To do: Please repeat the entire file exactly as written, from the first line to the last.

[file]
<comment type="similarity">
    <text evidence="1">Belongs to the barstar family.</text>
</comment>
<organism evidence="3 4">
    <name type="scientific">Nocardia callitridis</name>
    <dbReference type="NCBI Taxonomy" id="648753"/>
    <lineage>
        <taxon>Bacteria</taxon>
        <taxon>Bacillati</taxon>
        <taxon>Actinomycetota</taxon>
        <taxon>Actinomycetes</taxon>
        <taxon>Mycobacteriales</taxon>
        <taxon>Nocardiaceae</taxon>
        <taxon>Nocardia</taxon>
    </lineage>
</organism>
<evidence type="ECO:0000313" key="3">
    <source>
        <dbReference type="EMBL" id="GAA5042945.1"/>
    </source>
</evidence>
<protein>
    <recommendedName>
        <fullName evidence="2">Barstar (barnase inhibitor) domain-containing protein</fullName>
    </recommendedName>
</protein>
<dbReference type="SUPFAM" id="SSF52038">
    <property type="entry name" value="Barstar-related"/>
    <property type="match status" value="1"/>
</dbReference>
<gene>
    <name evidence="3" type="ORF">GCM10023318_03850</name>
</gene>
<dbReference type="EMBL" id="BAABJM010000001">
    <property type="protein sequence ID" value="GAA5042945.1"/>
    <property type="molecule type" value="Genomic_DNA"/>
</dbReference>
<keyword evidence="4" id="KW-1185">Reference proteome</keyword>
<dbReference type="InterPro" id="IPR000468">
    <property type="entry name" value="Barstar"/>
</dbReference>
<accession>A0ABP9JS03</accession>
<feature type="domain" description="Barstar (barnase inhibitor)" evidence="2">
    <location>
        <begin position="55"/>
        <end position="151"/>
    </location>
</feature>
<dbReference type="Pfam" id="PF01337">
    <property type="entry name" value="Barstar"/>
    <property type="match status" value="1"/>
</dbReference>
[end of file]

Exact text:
<comment type="similarity">
    <text evidence="1">Belongs to the barstar family.</text>
</comment>
<organism evidence="3 4">
    <name type="scientific">Nocardia callitridis</name>
    <dbReference type="NCBI Taxonomy" id="648753"/>
    <lineage>
        <taxon>Bacteria</taxon>
        <taxon>Bacillati</taxon>
        <taxon>Actinomycetota</taxon>
        <taxon>Actinomycetes</taxon>
        <taxon>Mycobacteriales</taxon>
        <taxon>Nocardiaceae</taxon>
        <taxon>Nocardia</taxon>
    </lineage>
</organism>
<evidence type="ECO:0000313" key="3">
    <source>
        <dbReference type="EMBL" id="GAA5042945.1"/>
    </source>
</evidence>
<protein>
    <recommendedName>
        <fullName evidence="2">Barstar (barnase inhibitor) domain-containing protein</fullName>
    </recommendedName>
</protein>
<dbReference type="SUPFAM" id="SSF52038">
    <property type="entry name" value="Barstar-related"/>
    <property type="match status" value="1"/>
</dbReference>
<gene>
    <name evidence="3" type="ORF">GCM10023318_03850</name>
</gene>
<dbReference type="EMBL" id="BAABJM010000001">
    <property type="protein sequence ID" value="GAA5042945.1"/>
    <property type="molecule type" value="Genomic_DNA"/>
</dbReference>
<keyword evidence="4" id="KW-1185">Reference proteome</keyword>
<dbReference type="InterPro" id="IPR000468">
    <property type="entry name" value="Barstar"/>
</dbReference>
<accession>A0ABP9JS03</accession>
<feature type="domain" description="Barstar (barnase inhibitor)" evidence="2">
    <location>
        <begin position="55"/>
        <end position="151"/>
    </location>
</feature>
<dbReference type="Pfam" id="PF01337">
    <property type="entry name" value="Barstar"/>
    <property type="match status" value="1"/>
</dbReference>